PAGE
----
Rheumatologic Manifestations of Sarcoidosis

Nadera J. Sweiss, M.D.; Karen Patterson, M.D.; Ray Sawaqed, M.D.; Umair Jabbar; Peter Korsten, M.D.; Kyle Hogarth, M.D.; Robert Wollman, M.D.; Joe G.N. Garcia, M.D.; Timothy B. Niewold, M.D.; Robert P. Baughman, M.D.


Semin Respir Crit Care Med. 2010;31(4):463-473. 

In This Article

Rheumatologic Manifestations of Sarcoidosis

Sarcoidosis and Lupus Erythematosis

Systemic lupus erythematosis (SLE) may develop in the context of sarcoidosis. SLE is usually suspected when patients with sarcoidosis develop a butterfly rash or discoid lesions. The characteristic appearance of a butterfly rash is a large, erythematous patch usually confined to the nose and cheeks.[6] SLE discoid lesions are scaly, circular lesions with depigmented centers surrounded by an erythematous perimeter. Sarcoid and discoid lupus skin changes may coexist in the same lesion (Fig. 1). The treatment options for sarcoidosis and SLE are challenging and should be individualized. The use of anti-TNF-α agents may be associated with drug-induced lupus and should be avoided in patients who have active systemic lupus.

Figure 1.

A photograph of the frontal area showing erythematous rash. Biopsy confirmed features of discoid lupus and noncaseating granulomas in the same lesion.

Osseous Sarcoidosis

Osseous lesions are found in up to 13% of patients with sarcoidosis.[7] Because osseous sarcoidosis is often asymptomatic, this estimation may not reflect the true prevalence.[8] The presence of sarcoidosis in the bones typically correlates with cutaneous lesions and progressive disease.[9,10] In osseous sarcoidosis, bilateral involvement of the phalanges of the hand and feet is most common,[11] but any bone may be affected. Reports of leg (e.g., tibial), skull, rib, sternal, and vertebral involvement are rare but do exist.[7,8,11,12] When present, symptoms include focal pain, swelling and erythema in the subcutaneous tissue around the involved bone site.[10] Osseous sarcoidosis is detected by magnetic resonance imaging (MRI), bone scans, or plain film imaging. A specific diagnostic algorithm has yet to be defined.[12]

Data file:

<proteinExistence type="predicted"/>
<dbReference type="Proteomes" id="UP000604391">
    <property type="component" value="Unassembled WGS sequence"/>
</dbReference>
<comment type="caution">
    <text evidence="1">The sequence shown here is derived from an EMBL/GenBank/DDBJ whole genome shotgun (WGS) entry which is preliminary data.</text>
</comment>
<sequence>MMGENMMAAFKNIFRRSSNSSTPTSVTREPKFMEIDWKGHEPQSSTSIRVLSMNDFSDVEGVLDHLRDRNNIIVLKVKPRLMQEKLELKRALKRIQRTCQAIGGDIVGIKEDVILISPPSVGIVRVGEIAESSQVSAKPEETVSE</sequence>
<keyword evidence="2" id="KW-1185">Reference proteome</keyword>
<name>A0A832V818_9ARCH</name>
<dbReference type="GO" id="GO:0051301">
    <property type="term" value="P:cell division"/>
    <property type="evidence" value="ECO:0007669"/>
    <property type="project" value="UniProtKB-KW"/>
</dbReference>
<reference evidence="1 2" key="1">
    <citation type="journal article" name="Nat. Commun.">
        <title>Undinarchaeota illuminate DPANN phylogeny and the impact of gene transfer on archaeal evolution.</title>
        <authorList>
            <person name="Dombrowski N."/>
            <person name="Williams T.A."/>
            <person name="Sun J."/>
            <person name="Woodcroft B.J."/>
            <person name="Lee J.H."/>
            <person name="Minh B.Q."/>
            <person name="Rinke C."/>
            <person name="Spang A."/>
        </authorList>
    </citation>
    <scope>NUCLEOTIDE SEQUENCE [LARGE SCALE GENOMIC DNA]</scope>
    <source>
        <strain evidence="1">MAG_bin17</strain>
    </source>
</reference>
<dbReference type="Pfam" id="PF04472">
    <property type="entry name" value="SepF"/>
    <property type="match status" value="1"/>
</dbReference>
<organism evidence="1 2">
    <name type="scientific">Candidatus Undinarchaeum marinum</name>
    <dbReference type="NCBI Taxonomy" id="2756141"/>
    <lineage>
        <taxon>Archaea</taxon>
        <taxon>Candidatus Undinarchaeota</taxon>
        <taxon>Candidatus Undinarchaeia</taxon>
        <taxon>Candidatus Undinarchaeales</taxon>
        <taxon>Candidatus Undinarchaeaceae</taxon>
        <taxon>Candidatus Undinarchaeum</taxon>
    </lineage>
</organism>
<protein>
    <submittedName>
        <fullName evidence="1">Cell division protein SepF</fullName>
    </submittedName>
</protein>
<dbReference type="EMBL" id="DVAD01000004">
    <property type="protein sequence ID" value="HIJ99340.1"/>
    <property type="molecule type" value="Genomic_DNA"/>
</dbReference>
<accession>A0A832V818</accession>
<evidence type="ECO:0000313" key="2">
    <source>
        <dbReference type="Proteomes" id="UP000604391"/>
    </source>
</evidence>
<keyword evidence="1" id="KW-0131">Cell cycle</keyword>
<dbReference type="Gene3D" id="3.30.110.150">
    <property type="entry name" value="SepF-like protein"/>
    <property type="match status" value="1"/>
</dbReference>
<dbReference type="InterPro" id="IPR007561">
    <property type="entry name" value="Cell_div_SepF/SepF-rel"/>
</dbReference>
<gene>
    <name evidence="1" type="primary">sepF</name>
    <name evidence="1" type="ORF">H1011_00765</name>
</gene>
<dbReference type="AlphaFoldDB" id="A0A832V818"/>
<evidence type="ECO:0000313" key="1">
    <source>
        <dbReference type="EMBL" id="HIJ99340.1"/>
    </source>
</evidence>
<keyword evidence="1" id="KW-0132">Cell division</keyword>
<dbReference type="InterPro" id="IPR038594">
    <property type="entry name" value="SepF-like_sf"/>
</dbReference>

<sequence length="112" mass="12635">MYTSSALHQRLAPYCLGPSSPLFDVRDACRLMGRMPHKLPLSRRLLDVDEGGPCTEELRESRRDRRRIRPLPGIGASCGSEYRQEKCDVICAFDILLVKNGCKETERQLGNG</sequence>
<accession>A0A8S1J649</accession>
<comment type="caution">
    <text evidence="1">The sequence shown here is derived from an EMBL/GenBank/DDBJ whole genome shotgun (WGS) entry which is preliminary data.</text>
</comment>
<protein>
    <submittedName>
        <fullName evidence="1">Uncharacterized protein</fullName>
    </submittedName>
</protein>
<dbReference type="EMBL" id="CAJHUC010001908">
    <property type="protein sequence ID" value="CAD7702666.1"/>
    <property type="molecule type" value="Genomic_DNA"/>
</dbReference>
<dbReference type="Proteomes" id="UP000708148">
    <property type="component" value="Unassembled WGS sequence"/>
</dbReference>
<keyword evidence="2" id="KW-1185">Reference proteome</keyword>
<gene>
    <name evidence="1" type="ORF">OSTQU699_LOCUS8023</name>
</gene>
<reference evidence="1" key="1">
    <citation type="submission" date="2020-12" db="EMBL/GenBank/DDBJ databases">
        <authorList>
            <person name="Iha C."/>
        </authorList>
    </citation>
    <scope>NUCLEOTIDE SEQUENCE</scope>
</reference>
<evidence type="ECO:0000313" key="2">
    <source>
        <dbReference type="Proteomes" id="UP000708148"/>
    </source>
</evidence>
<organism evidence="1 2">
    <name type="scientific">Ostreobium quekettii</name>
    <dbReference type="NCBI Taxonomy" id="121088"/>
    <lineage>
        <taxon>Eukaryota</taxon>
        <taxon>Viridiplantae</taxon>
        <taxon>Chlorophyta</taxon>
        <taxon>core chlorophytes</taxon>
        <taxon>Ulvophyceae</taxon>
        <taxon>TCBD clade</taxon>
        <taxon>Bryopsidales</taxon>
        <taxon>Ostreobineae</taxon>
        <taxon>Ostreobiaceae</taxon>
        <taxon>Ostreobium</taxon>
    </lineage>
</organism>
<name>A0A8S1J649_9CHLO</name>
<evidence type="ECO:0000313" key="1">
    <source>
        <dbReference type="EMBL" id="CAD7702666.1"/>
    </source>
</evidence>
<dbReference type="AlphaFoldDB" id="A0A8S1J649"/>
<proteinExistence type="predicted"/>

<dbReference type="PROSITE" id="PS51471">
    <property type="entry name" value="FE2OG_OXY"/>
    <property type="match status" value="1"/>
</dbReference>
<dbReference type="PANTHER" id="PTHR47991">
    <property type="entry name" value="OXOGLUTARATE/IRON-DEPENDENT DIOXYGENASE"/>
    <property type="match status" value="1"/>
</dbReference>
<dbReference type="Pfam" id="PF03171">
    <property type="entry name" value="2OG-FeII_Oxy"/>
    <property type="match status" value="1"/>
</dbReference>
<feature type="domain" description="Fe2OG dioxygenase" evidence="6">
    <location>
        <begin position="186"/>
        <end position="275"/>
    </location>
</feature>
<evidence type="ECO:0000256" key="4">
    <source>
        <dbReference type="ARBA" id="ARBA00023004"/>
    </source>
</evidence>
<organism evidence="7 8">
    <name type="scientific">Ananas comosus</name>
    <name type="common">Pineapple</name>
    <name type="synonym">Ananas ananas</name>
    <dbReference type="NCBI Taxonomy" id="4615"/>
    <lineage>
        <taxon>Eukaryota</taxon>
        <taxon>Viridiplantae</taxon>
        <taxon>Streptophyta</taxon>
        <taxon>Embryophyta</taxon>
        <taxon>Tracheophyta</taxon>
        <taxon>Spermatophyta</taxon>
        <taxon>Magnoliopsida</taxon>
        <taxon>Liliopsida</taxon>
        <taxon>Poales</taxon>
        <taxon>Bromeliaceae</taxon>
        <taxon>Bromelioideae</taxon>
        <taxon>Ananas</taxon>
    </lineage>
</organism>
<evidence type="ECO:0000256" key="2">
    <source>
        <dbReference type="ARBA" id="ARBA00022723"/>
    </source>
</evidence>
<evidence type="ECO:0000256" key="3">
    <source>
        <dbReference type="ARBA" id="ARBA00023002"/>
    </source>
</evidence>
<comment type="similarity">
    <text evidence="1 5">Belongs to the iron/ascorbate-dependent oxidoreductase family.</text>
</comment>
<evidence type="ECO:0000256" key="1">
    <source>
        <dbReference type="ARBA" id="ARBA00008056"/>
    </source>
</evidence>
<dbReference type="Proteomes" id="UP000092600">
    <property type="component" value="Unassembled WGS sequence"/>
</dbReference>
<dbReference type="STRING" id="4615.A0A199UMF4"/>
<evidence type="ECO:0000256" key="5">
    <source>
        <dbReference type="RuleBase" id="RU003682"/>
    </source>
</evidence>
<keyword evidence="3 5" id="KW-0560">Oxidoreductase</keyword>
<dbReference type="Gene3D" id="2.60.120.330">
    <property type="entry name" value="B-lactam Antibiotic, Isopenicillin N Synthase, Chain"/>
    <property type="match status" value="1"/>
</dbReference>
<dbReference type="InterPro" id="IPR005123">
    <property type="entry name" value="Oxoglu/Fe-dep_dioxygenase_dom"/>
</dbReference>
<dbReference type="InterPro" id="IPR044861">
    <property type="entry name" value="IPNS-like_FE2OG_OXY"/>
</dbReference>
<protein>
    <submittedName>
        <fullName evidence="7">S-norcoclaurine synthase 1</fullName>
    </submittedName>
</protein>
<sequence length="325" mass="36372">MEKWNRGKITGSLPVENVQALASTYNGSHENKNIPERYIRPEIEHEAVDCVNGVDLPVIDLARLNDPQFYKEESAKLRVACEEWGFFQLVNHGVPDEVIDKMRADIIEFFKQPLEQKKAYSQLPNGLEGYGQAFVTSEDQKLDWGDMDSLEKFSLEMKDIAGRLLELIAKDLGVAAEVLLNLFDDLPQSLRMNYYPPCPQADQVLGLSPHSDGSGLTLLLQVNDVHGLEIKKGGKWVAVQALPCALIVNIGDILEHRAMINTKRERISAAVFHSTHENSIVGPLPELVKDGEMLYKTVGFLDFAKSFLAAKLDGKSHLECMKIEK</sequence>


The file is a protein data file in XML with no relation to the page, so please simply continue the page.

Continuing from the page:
Axial Sarcoidosis Involvement of the axial skeleton as a specific form of osseous sarcoid is rare and can be misdiagnosed as sacroiliitis by plain radiograph. Sometimes, vertebral lesions are asymptomatic and never require treatment. In other cases, vertebral sarcoidosis may be the presenting symptom; when it is symptomatic, it is often quite painful.[13] Lesions may be predominantly lytic, sclerotic, or a mixture of the two, as determined by radiographic images of the lower dorsal, upper lumbar, and cervical vertebrae.[14] MRI has been suggested as the preferred imaging modality because it can differentiate sacroiliitis from osseous lesions of sarcoidosis, and it can guide selection of biopsy sites to confirm the diagnosis histopathologically if that is indicated.[14] MRI findings include multifocal lesions that are hypointense on T1-weighted imaging and hyperintense on T2-weighted imaging.[13,15] MRI findings in osseous sarcoid are not specific, and metastatic cancer, myeloma, lymphoma, and tuberculosis must be considered,[16] making biopsy an important diagnostic step. Optimal treatment of axial sarcoidosis remains controversial. There are no controlled clinical trials, but corticosteroid-based regimens are the standard of care. Other treatment options, including TNF-α inhibitors (infliximab and adalimumab), have been described in cases of refractory to standard treatment.[17]